Voters have begun registering in the Democratic Republic of Congo's war-torn east, home to more than half of the country's population.
Many Congolese are keen to register to vote
Around 1,000 voter registration centres are due to open in the eastern Kivu region over the next few days.
Centres in North and South Kivu have already had a massive turnout with hundreds queuing for voting cards.
Elections were due before the end of June under the terms of a peace deal, but MPs have backed a six-month delay.
Organising voting in the troubled region will be seen as a real test of the electoral process, says the BBC's Arnaud Zajtman.
Sporadic ethnic conflict is still taking place in the area, despite the presence of the world's largest UN peacekeeping force.
Despite an official end to the war two years ago, DR Congo's central government has not managed to retake control of the country's entire eastern provinces.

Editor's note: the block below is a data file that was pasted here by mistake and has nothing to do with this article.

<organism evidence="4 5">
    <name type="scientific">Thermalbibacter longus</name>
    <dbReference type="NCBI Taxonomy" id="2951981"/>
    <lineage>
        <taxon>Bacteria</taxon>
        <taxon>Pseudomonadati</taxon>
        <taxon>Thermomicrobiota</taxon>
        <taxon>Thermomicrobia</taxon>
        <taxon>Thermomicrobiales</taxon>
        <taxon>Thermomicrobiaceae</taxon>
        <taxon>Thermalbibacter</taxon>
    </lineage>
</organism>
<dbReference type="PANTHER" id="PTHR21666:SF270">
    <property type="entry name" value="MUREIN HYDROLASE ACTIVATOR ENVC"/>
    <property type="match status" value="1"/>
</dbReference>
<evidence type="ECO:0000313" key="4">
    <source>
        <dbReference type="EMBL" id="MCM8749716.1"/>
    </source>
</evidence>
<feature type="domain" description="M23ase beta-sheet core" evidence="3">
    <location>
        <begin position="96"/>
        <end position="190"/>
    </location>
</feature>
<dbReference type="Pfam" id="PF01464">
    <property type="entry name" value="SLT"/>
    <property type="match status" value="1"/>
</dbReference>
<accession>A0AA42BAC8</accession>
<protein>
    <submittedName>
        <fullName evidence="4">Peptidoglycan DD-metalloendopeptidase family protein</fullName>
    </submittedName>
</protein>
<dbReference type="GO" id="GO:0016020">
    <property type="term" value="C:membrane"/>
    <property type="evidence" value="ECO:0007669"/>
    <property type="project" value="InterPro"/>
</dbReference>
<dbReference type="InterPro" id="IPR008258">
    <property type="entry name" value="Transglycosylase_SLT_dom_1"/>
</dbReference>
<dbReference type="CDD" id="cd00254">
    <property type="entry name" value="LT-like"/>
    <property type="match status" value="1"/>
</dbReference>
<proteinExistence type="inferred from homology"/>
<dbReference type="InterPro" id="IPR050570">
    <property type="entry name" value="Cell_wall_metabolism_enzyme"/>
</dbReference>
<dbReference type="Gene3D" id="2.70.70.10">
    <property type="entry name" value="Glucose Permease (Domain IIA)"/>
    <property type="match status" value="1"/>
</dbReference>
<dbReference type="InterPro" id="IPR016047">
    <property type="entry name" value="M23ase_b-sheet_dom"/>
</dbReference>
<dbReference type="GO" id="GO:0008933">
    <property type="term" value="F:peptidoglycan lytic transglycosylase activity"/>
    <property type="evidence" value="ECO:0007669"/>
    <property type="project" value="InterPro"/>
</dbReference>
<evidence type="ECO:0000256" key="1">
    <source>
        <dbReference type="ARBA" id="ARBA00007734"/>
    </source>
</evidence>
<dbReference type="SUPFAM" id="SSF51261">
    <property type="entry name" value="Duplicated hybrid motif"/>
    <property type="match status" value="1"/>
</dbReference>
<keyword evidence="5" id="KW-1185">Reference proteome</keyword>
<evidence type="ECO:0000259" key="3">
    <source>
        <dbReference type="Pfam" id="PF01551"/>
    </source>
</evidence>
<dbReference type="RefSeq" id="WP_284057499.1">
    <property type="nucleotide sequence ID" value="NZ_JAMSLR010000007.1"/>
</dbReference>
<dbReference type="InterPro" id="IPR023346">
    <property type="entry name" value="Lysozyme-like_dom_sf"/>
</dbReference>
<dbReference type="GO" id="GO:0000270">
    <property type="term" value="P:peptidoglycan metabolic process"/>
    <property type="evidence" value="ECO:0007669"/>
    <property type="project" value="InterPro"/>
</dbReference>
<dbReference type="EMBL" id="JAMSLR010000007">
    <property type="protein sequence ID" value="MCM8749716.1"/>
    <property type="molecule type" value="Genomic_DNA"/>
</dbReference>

The main army unit in North Kivu is made up Rwanda-supported rebels who have refused to merge with the regular Congolese army.
Other parts of the eastern province are controlled by Rwandan Hutu rebels who have refused to lay down their arms.
Ethnic militias continue to clash in the nearby Ituri region, where some 50,000 people have been killed in recent years.
A lack of roads and electricity in the area is also making the task more difficult.
The head of the country's electoral committee has asked for an additional $20m from the international community to overcome these challenges.
Nevertheless, long queues have already formed at the few voting centres already opened.
Many Congolese are keen to get polling cards - also valid as identity documents - in an area which has had no census for decades.